It is December and we are approaching a new year; this is a great time to set goals and begin a fresh page. But before we move forward, let’s take an inventory; what did you do last summer? What have you been doing for the fall? And where are your strengths and weakness?

Usually, as we approach the holidays expecting indulgence - it’s the norm - so it’s best to put in a little effort a couple weeks beforehand to balance it. Pushing up our mileage and hitting the gym, or whatever cross-training you have on the go, with more focus and determination now allows us to let down our hair and enjoy the holiday cheer that Christmas and New Years bring.

Looking back we will need to let last year go and find a phase of rest to begin our preparation for the upcoming year. Two to three weeks of low effort should get you back to a fully recovered state; this is usually best done in October or November. Once that is finished we begin “general training” (i.e. your heart and lungs don’t know the difference between skating, cross-country skiing, hiking or going to the gym) but your legs need a rest from the repeated circles that they have been doing. It should be noted that cycling is generally non-weight bearing and athletes do need to do some weight bearing exercises to compliment the whole picture.

As we move past the holidays feeling rested and generally fit, we must consider our local geography and weather conditions with an eye to the future. What will set us up best for the race using our natural surroundings to prepare? If you have snow, then consider touring, cross-country skiing, and/or snowshoeing. If you have milder conditions perhaps hiking, running, swimming, and/or yoga. And, of course, in any conditions, there is always the trusty gym. When it comes to gym work, it’s best to dedicate a minimum of three months to the gym going three times a week with a focus on the strength or to view it as supplementary core and movement work.

Either you are using the gym as a strength phase or you are building your aerobic capacity with copious amounts of low to mid volume exercise. This is the focus of “general” preparation; rounding out the imbalances of a cycling summer and getting the body ready for a future load of repetitive yet necessary cycling base miles.

48 hours is generally required between bigger efforts, while low volume activities can be repeated back to back with a focus on endurance. Think about the amount of muscle breakdown, what you should eat for recovery, and then consider the required rest. For example, don’t do leg weights on Monday, Wednesday, and Friday and then go downhill skiing on Sat and Sun - there isn’t enough recovery. If skiing is in your weekend plans then skip Friday weights and do something else. And don’t forget to consider the fatigue when getting back to the gym for the following Monday.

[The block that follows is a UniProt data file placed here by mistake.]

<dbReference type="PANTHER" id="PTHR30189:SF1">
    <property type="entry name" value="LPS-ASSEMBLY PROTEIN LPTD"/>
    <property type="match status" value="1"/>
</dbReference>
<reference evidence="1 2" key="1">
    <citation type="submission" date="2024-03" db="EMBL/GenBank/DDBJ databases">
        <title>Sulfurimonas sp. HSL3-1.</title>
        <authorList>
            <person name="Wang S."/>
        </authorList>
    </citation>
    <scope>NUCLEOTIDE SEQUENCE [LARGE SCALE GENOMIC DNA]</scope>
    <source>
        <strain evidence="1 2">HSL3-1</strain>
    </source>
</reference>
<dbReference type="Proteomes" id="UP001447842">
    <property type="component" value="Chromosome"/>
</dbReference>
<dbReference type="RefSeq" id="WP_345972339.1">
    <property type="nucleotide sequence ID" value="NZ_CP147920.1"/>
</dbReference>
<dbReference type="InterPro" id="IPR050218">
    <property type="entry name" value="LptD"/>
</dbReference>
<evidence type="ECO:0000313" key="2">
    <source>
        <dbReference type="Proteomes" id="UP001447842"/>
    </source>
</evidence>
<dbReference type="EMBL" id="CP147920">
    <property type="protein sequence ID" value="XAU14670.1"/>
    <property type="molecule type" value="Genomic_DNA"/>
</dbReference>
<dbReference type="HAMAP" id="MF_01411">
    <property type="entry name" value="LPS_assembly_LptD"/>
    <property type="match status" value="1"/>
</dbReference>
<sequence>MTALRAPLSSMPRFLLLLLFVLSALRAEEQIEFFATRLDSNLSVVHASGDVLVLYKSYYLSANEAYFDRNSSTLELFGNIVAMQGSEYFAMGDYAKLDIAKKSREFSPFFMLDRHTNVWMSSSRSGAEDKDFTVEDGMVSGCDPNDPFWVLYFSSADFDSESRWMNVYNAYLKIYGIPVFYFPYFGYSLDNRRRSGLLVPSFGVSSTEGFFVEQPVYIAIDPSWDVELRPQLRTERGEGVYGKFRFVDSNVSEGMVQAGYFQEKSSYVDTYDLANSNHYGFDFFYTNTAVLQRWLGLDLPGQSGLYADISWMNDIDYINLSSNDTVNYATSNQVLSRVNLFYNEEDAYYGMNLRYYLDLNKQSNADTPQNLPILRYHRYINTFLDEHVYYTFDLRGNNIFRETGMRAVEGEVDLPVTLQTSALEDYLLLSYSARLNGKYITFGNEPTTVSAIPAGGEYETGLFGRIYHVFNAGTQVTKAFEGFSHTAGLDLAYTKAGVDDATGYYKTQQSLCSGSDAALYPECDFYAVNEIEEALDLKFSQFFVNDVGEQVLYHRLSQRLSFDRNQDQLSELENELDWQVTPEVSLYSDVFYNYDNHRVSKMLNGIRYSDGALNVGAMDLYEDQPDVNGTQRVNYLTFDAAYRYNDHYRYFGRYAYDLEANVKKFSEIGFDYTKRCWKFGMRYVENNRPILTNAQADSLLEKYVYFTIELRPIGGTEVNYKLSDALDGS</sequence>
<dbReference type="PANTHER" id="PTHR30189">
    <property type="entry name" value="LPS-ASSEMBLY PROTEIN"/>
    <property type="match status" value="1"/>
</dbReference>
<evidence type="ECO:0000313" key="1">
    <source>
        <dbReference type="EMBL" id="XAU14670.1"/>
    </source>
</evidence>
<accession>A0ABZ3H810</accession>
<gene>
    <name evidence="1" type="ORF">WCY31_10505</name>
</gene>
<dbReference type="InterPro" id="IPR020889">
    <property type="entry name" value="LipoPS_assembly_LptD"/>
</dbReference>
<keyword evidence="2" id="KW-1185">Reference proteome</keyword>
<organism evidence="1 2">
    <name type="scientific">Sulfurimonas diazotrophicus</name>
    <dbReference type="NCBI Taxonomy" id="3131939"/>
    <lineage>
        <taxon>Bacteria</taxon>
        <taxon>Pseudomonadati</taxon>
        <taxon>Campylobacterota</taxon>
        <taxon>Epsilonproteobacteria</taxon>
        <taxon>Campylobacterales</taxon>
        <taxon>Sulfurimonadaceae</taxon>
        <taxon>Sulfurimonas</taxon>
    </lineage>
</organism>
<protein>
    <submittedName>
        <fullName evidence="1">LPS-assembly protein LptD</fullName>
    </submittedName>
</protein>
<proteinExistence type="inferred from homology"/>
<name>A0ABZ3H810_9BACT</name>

When it comes to investing in enjoying the great outdoors throughout the winter, discomfort in our head, hands, and feet, are the usual culprits in cutting our activities down. Over the years I have stockpiled different weight beanies, gloves, socks, shoes, and booties, along with different weight undergarments to prepare for all conditions.

With Christmas on the way, these make great gifts for not only yourself but everyone you enjoy the outdoors with. You don’t need to get all the gear at once, but consider the long-term and build for a variety of conditions.

When headed out for a winter exercise, always bring spare gloves, a spare hat, and a vest or jacket. Whether you stuff them in your pockets or take a backpack, these additions will allow you to manage wet gloves, sweat-soaked beanies, and wind chill. Once these are managed you can more readily enjoy the great outdoors!

____

Author: Andreas Hestler - Dre
Taking Canada to the Olympic debut of Mountain Biking in Atlanta (1996) ranks very high as an achievement, as does representing Canada as the National Champion (x5); but sharing both his vast cycling experience and joy for singletrack are matching passions. Dre has been riding the BC Trails since 1989 when he got his very first mountain bike (yes, hardtail, no suspension and toe clips) - between then and now has been filled with every aspect of professional cycling: 15 years on the Canadian National Team, World Championships, Olympics and working with the coaches, racing road, enduro, cyclo-cross of course mountain bikes and all the while deeply involved for with the CCA and the NCCP (National Coaching Certificate Program.) Making both his coaching and race experience available is what “ask Dre’ is all about - ensuring you have a great time and are properly prepared for the BC Bike Race is something Dre cares deeply about - if you have any questions - don’t hesitate, please fire away.